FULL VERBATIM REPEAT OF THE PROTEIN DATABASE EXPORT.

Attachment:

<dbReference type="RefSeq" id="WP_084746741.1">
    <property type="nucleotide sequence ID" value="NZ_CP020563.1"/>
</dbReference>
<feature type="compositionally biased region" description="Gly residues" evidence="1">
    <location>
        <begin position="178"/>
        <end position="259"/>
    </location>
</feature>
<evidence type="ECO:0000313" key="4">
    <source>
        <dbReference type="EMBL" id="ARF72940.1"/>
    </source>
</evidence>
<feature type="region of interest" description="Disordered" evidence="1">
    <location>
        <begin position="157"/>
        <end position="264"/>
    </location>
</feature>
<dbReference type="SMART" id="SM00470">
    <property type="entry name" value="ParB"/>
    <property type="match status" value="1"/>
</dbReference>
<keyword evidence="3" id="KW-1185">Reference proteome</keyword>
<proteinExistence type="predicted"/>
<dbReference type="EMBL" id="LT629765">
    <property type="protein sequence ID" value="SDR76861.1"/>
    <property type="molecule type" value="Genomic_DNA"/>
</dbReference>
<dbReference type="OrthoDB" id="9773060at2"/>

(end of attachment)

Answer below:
<dbReference type="RefSeq" id="WP_084746741.1">
    <property type="nucleotide sequence ID" value="NZ_CP020563.1"/>
</dbReference>
<feature type="compositionally biased region" description="Gly residues" evidence="1">
    <location>
        <begin position="178"/>
        <end position="259"/>
    </location>
</feature>
<evidence type="ECO:0000313" key="4">
    <source>
        <dbReference type="EMBL" id="ARF72940.1"/>
    </source>
</evidence>
<feature type="region of interest" description="Disordered" evidence="1">
    <location>
        <begin position="157"/>
        <end position="264"/>
    </location>
</feature>
<dbReference type="SMART" id="SM00470">
    <property type="entry name" value="ParB"/>
    <property type="match status" value="1"/>
</dbReference>
<keyword evidence="3" id="KW-1185">Reference proteome</keyword>
<proteinExistence type="predicted"/>
<dbReference type="EMBL" id="LT629765">
    <property type="protein sequence ID" value="SDR76861.1"/>
    <property type="molecule type" value="Genomic_DNA"/>
</dbReference>
<dbReference type="OrthoDB" id="9773060at2"/>